Editorial: Giving thanks this season
Thankful for: Local activists who have rallied for unity in our community.
Since the presidential election, many locals have felt the need to come together to promote unity, which some said was endangered by the words of President-elect Donald Trump during a particularly nasty campaign.
John Beck, of York City, and Tony Strouse, of Dover, set out to bring people together and have their voices heard. They organized a march through the city with chants of "One people, one voice!"
From Continental Square, Strouse led the nearly two dozen people down West Market Street, to Penn Park and back, all while holding signs and chanting. They were met with many cars honking, apparently in solidarity with the cause.
"I don't want this to be about politics," Strouse said. "It's about coming together."
Jerri Jadsek, of York City, joined in the march.
"We have to make peace, even if you don't like the person who was (elected) president," she said.
Thankful for: The American Red Cross for its Black Friday blood drive honoring former Loganville volunteer firefighters Zachary Sweitzer and his friend and mentor Rodney Miller.
Miller was 45 when he was struck by a repeat DUI offender in April 2013 while responding to a call to shut down Interstate 83 for a DUI-related crash.
Sweitzer, 20, was an athlete, avid outdoorsman and loved to serve others before his death on Thanksgiving Day 2008, when he also was hit by an impaired driver.
“We’re hoping the community will come out and honor their memory by giving blood,” Red Cross external communications manager Regina Boothe Bratton said.
The blood drive will be from 11 a.m. to 5 p.m. Friday at the Grace Fellowship Church, 1405 Seven Valleys Road in North Codorus Township.
“People are busy with Thanksgiving and Christmas,” Boothe Bratton said. “It’s not top of mind, but that’s when the need is most critical because of accidents.”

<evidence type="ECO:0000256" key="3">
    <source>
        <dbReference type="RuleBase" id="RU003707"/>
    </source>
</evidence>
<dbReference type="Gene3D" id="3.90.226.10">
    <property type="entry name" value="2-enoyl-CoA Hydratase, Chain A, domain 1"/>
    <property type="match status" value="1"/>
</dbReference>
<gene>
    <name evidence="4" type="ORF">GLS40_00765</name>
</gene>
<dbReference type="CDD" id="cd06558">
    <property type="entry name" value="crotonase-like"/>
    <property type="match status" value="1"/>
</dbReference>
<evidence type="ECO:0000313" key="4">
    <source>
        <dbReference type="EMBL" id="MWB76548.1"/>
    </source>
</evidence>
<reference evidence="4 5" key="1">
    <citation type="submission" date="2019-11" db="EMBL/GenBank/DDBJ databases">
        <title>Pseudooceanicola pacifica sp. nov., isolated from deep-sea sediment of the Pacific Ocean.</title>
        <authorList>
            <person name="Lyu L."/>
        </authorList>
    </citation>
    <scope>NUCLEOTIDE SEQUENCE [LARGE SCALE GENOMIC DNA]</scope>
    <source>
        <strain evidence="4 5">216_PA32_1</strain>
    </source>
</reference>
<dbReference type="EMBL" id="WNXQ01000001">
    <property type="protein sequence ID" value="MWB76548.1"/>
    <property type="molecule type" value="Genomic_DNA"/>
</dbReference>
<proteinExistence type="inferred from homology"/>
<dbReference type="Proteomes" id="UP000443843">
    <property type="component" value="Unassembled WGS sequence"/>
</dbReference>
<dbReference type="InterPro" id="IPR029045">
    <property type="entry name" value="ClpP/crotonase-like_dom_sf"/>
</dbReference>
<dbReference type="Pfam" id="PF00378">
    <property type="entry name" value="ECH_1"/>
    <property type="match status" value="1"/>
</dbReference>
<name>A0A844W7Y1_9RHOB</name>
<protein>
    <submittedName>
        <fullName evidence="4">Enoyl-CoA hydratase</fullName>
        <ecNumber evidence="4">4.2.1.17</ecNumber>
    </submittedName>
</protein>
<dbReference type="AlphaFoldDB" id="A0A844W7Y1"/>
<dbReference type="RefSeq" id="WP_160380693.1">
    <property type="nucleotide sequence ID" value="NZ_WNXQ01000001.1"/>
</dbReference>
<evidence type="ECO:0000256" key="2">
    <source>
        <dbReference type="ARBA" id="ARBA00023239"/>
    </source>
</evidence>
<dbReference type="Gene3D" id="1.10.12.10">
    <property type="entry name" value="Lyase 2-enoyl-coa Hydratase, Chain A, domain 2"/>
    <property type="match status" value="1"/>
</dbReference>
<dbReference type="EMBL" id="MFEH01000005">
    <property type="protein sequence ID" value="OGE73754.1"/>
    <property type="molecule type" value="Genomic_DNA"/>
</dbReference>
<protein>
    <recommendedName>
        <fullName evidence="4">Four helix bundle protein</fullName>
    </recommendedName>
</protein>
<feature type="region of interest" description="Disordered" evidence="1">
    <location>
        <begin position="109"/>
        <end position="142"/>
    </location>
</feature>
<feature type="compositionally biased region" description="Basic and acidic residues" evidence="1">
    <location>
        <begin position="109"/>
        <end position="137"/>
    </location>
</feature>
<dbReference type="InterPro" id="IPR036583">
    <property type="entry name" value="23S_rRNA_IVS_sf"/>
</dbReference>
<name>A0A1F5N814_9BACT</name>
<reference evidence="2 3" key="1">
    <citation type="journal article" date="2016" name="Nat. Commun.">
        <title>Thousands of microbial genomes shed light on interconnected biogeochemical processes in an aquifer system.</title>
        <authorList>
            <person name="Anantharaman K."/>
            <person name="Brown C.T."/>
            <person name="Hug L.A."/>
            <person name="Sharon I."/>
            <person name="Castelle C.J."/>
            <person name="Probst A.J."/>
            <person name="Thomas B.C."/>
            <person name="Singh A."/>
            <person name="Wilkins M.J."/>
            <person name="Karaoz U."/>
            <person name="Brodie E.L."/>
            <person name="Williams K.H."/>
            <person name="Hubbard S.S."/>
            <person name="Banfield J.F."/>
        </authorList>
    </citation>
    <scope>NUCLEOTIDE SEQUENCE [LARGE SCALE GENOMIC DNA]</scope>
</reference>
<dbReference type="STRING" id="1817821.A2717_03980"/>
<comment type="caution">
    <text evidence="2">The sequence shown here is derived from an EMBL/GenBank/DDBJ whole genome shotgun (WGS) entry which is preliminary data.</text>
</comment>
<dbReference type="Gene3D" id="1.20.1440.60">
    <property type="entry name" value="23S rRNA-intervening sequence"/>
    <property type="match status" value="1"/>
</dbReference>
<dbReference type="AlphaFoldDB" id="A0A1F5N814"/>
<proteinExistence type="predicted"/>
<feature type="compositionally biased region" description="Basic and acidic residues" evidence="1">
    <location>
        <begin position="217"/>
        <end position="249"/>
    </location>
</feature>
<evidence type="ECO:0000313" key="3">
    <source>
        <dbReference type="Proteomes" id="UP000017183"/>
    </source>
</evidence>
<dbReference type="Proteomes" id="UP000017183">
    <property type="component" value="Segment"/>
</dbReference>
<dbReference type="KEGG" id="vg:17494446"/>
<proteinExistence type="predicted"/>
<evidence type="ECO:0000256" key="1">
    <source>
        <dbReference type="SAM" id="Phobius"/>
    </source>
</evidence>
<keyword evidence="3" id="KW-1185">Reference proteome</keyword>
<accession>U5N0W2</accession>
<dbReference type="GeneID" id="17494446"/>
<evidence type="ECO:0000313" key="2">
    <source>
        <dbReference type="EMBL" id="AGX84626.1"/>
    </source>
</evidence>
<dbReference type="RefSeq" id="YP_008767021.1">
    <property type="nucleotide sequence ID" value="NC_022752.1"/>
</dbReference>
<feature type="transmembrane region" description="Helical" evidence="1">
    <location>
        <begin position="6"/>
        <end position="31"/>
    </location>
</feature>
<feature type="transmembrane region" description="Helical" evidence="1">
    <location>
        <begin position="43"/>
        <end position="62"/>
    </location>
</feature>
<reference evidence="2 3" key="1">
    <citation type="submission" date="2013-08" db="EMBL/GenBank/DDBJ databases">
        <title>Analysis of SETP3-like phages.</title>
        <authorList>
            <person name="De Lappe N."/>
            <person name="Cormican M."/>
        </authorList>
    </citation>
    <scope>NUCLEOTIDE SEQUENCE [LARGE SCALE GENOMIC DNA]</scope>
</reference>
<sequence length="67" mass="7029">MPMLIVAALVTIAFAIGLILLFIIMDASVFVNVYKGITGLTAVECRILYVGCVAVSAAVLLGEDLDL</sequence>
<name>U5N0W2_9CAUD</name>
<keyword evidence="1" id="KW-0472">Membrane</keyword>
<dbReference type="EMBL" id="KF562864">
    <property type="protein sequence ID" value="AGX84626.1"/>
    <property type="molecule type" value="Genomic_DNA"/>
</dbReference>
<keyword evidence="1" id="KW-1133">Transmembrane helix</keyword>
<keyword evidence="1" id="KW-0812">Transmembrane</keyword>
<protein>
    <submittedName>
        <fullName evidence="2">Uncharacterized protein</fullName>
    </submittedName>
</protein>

Thankful for: The Pennsylvania's Department of Human Services and the creation of Pennsylvania Counseling Services' Center of Excellence, a care navigating and a recovery support specialist.
The center's York County psychiatric clinic was chosen to be one of the first 20 Centers of Excellence earlier this year. Of 116 applications, the state approved just 45 to receive state funds and be in operation by early 2017.
The center will serve as a central hub to treat all stages of addiction.
At least 10 Pennsylvanians die every day from a drug overdose, according to the state's Department of Health.
Care navigators will work with the clients, their loved ones and service providers to connect them to programs and assistance that promotes recovery.
Recovery specialists offer outreach prior to treatment, support throughout and follow-up. They will receive assistance in becoming certified recovery specialists.
“Change is difficult, and (addicts) need a lot of support and a lot of care,” said Trish Young, Pennsylvania Counseling Services' vice president of outpatient services, who is overseeing the project.